On July 25th, 2014, we celebrated our 50th wedding anniversary. We wanted to go to Alaska because we didn’t want our kids giving us a party. The only people who come to 50th wedding anniversaries are old people. We didn’t want that, so we went to Alaska.
TCM: That’s one way to get out of a party. What did you do to plan for Alaska?
Gene: I went online and ordered a lot of literature from the tourism department in Alaska. I went on Amazon.com and ordered several books that other travelers had written about their experiences. We ordered The Milepost. We also talked to other RVers who made the trip and got their input.
Then, we started plotting out how we wanted to do the trip. We wanted to travel one month through Canada, one month in Alaska, and one month coming back home. It worked out just like that.
Above: Donna and Gene with the Crazy Horse Memorial in the background, South Dakota
TCM: Breaking up the trip into thirds was a great idea. What route did you take to Alaska?
Gene: We started in Oklahoma City, and drove through Kansas, Nebraska, South Dakota, and North Dakota. One surprise was Williston, North Dakota. It was unbelievable.
I had heard of the oil boom, but didn’t comprehend what that meant. 90,000 men had temporary housing there. The highways were brand new and brand new towns had sprung up. I had no idea. There were lots of hotels, motels, fast food restaurants, and Walmarts. It was a boom town, a modern time boom town.
I would not have gone that way because the oil field traffic was so heavy. It was like a downtown metro area somewhere in North Dakota. There was a traffic jam in the middle of nowhere. It took us a whole day to go 100 miles. Looking back, I am glad we took that route for the experience of seeing it.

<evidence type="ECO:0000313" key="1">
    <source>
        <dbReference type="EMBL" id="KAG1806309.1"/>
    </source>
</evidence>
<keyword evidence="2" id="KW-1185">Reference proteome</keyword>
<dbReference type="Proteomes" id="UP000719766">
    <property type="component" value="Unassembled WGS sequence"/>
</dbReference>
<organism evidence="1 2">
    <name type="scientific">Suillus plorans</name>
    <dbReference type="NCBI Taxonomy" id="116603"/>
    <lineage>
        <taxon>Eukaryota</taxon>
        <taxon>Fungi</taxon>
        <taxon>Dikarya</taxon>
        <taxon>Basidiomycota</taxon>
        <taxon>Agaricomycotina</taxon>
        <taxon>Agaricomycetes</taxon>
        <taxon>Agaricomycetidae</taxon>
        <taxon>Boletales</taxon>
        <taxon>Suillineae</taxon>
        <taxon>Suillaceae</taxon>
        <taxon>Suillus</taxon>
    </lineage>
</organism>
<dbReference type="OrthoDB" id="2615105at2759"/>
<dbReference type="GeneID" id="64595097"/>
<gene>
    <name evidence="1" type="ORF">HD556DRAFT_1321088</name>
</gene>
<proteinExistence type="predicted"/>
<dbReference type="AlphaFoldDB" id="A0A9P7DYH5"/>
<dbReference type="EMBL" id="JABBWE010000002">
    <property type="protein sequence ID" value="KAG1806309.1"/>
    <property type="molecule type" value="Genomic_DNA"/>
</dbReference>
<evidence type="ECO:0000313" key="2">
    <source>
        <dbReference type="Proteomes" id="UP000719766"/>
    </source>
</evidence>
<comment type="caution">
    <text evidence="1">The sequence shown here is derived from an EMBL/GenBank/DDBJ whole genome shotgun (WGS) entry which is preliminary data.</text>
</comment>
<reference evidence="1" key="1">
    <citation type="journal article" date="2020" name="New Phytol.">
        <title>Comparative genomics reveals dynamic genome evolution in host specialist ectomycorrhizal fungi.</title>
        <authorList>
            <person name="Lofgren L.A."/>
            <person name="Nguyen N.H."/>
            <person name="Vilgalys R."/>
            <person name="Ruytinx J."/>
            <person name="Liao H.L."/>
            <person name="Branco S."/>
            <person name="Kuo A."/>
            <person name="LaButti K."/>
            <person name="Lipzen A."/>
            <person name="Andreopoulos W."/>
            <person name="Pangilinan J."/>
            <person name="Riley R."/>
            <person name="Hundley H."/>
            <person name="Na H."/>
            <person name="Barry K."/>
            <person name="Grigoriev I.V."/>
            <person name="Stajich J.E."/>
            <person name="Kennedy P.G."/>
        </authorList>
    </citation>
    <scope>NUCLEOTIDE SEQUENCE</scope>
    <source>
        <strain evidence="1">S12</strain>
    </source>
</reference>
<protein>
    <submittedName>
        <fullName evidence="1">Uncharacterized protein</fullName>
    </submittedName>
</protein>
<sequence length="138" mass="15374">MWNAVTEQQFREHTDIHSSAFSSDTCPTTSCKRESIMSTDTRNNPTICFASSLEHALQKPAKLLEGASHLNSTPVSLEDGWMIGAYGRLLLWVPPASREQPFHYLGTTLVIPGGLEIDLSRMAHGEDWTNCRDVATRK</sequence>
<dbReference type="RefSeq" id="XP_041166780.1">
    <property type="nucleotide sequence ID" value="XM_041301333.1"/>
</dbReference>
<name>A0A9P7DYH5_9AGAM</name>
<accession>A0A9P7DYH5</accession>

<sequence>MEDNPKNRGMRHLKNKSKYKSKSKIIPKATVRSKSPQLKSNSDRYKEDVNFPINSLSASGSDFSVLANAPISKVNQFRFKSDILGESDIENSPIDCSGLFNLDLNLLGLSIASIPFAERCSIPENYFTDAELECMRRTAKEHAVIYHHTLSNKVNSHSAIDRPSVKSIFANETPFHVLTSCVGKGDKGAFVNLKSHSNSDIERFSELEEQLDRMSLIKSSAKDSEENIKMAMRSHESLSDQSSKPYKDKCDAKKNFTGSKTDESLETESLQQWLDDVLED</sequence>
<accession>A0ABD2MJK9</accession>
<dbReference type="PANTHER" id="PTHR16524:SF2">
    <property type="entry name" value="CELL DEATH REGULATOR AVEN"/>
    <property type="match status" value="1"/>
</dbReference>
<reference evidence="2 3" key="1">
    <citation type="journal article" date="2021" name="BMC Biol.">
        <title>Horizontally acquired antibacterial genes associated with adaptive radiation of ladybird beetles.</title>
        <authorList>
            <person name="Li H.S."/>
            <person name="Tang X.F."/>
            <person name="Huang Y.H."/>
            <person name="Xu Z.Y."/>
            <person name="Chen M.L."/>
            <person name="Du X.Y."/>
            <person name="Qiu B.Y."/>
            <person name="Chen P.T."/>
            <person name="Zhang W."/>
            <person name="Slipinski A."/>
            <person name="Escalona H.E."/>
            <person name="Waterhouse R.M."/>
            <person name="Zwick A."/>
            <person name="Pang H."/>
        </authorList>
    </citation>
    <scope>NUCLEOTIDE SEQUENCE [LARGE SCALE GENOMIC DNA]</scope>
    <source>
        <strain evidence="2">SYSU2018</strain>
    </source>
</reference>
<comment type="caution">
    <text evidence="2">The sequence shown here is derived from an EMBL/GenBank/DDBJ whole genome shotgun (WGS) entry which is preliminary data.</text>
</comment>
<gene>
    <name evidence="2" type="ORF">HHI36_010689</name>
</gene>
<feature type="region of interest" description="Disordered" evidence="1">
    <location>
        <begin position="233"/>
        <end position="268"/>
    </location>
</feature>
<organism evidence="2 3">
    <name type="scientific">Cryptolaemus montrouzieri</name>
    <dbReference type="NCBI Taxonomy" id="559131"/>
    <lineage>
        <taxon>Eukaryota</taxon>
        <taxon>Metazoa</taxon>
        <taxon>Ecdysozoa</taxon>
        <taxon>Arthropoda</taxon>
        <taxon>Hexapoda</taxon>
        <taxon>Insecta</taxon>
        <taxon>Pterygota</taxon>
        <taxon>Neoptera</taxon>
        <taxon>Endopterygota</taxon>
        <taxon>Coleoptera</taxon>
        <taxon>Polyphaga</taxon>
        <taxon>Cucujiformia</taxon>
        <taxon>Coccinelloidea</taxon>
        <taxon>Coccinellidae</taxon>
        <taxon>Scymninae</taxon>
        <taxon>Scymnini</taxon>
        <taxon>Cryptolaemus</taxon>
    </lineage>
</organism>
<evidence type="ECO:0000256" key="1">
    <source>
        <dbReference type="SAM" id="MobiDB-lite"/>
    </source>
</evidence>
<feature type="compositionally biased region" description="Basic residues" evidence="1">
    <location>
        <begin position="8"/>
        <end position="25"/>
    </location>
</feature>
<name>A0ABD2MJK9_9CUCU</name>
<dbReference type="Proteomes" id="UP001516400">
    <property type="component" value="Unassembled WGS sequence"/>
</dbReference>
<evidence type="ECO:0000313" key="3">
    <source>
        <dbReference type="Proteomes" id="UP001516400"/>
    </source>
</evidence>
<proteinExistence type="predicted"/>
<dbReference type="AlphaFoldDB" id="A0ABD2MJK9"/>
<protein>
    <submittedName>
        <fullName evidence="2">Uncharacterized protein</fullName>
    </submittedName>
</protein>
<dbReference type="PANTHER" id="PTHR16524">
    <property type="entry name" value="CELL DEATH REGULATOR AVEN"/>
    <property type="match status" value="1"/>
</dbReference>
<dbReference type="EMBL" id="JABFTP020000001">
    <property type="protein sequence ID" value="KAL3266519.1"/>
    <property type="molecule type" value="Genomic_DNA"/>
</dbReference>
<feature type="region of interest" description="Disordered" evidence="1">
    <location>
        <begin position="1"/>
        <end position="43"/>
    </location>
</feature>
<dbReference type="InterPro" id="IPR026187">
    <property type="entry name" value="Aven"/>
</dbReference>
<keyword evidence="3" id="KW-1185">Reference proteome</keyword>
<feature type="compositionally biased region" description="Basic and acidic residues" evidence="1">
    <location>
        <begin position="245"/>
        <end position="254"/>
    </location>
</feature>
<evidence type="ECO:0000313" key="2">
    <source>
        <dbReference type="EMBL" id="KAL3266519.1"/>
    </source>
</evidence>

Above: Donna in Mountie attire at Fort Calgary in Calgary, Canada
TCM: We had a similar reaction when we saw the booming oil fields near Farmington, New Mexico, northern Colorado, and western Pennsylvania. It’s something you have to see to truly appreciate. Where did you go from South Dakota?
Gene: We drove up to Montana and went into Canada. I knew that Wyoming and Montana had mountains. I thought Canada would have the mountains, but it was farmland going west for several days until we got to Calgary, where we hit the Canadian Rockies.
Above: Traveling through Saskatchewan on the way to Alaska
From Calgary we traveled to Moose Jaw in south-central Saskatchewan. There was a tunnel retreat for Al Capone under the city. The fireplace in his office rotated and he could go through there. We took a tour of the tunnel. Chinese workers worked and lived in those tunnels as indentured servants.
TCM: How did you find out about the tunnels in Moose Jaw?
Gene: Anytime we pull into an RV park, we look at the brochures in the office and ask what there is to see in the area. That’s how we found out about the tunnels. We could have spent an entire day or two at the tunnels. That was a highlight.